1960s Casino Royale Parody Broke No Time To Die’s Biggest Taboo First

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No Time To Die has a distinction that divides previous Eon Production films, but that taboo was first broken in the 1967 parody Casino Royale.

The death of James Bond in no time to die is unprecedented in the previous 24 installments of the Eon Productions film franchise, but the taboo subject of the secret agent’s death was first broken in the 1967 parody Casino Royale. The concept of Bond’s death has undoubtedly been flirted with in many previous canon films, but it’s always ultimately avoided. While Bond’s death plays out very differently in no time to die that in Casino Royale (1967), it is nonetheless fitting that such a bold screenplay decision – which warrants protest from some viewers – has already been made, ironically enough, in parody form.

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Casino Royale (1967) boasted an excellent cast and was successful at the box office, but generally received poor critical reception. The film sees David Niven as Sir James Bond, a retired secret agent who advocates celibacy. He returns to active duty to fight SMERSH, a counterintelligence agency. Sir James isn’t the only Bond though: an attempt to confuse SMERSH sees MI6 agents adopt the name, while the villainous Dr Noah is revealed to be Sir James’ nephew, Jimmy Bond (Woody Allen). After being tricked into consuming one of his biochemical weapons, Jimmy Bond fights his way into an atomic explosion, killing himself, Sir James, and the other Bonds. The film then suddenly ends on a cheerful melody as the Bonds are shown in Heaven and Jimmy Bond descends into Hell.


Related: No Time To Die Makes A 1960s-era Bond Movie More Likely

The concept of James Bond’s death is unexpected in canon: the character is constantly in situations of considerable mortal risk, but his unimaginable survival is usually the essence of movies. Bond avoiding death is such an ingrained pattern in the Eon Productions franchise that viewers will always anticipate him no matter how dangerous he becomes. Obituaries are written on Bond in both celestial fall and you only live twice, the two soon realized they were premature. In Casino Royale (1967), and now no time to diehowever, obituaries are absolutely necessary. Casino Royale (1967) marked Bond’s first screen death. It typifies the parody genre by abruptly killing off a character who, in canon, appears to be immortal, then almost immediately rolling credits. no time to die Contrast this with a poignant depiction of Bond’s final moments – an act made perhaps all the more surprising by the fact that Bond’s only ‘real’ death before took place in a parody.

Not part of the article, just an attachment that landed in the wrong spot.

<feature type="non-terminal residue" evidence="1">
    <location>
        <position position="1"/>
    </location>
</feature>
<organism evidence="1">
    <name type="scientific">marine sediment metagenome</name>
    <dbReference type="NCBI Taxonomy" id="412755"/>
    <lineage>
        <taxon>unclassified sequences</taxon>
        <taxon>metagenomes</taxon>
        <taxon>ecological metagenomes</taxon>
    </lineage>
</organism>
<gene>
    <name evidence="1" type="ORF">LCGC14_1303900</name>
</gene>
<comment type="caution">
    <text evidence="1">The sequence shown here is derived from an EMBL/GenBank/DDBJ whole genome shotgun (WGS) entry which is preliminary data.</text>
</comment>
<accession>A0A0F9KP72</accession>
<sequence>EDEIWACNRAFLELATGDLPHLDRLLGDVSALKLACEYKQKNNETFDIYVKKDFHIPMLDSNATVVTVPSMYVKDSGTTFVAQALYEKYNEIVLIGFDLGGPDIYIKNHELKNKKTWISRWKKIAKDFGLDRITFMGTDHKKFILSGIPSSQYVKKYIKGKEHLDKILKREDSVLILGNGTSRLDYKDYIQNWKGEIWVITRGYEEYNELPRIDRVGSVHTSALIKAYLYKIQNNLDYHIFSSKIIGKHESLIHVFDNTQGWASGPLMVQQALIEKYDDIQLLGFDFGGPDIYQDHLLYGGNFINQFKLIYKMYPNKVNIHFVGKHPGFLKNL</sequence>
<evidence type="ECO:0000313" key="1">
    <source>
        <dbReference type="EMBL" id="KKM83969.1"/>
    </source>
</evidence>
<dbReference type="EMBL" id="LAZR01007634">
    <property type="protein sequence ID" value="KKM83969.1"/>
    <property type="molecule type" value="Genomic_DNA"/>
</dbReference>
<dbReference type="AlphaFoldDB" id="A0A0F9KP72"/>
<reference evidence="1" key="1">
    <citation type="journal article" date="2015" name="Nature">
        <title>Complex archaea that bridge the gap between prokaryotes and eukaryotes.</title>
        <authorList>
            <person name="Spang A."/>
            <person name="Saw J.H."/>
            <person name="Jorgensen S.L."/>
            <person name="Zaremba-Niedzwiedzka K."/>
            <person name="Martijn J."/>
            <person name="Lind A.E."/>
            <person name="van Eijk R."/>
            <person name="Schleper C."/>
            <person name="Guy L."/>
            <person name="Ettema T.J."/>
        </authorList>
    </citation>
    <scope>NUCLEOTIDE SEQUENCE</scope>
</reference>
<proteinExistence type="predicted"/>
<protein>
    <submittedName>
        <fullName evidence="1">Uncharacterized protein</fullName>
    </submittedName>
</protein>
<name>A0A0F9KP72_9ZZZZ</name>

Daniel Craig as Bond in No Time to Die

Like the Bonds of the parody movie, the end that divides no time to die sees Daniel Craig’s Bond killed in an explosion, including by his own country’s missiles (a rather parody-worthy detail). The nature of his death, however, is strictly solemn. Bond realizes that Lyutsifer Safin (Rami Malek) has exposed him to nanobots designed to kill Madeleine (Léa Seydoux) if they touch her. Bond therefore awaits his death with missiles intended to destroy the impending bioweapons lab, ensuring that Madeleine cannot be exposed to the nanobots now within him. Bond speaks to Madeleine one last time and she confirms that Mathilde (Lisa-Dorah Sonnet) is his daughter. Rather than a fanciful representation of the afterlife, no time to die follows Bond’s death with Madeleine recounting Bond’s legacy to Mathilde. The soundtrack of On Her Majesty’s Secret Service plays as the pair pass through a tunnel that appears to be the iconic gun barrel sequence, now devoid of Bond.


Craig’s five films act as an iteration in the canon. His debut in 2006 Casino Royale began with Bond’s first murders and the achievement of 00 status. Thus, Bond’s death in no time to die doesn’t disrupt any sense of continuity in the franchise. Bond’s mortality taboo is exacerbated by its initial portrayal as a satirical feature of the 1967s Casino Royale. Nonetheless, the unexpected conclusion at least wraps up Daniel Craig’s iteration of James Bond and sheds light on a modernized genre to move the franchise forward, at best. The credits state, as usual, “James Bond will return,‘ and any debate over the decision to kill off James Bond will likely dissipate as soon as a new actor enters the gun barrel sequence.


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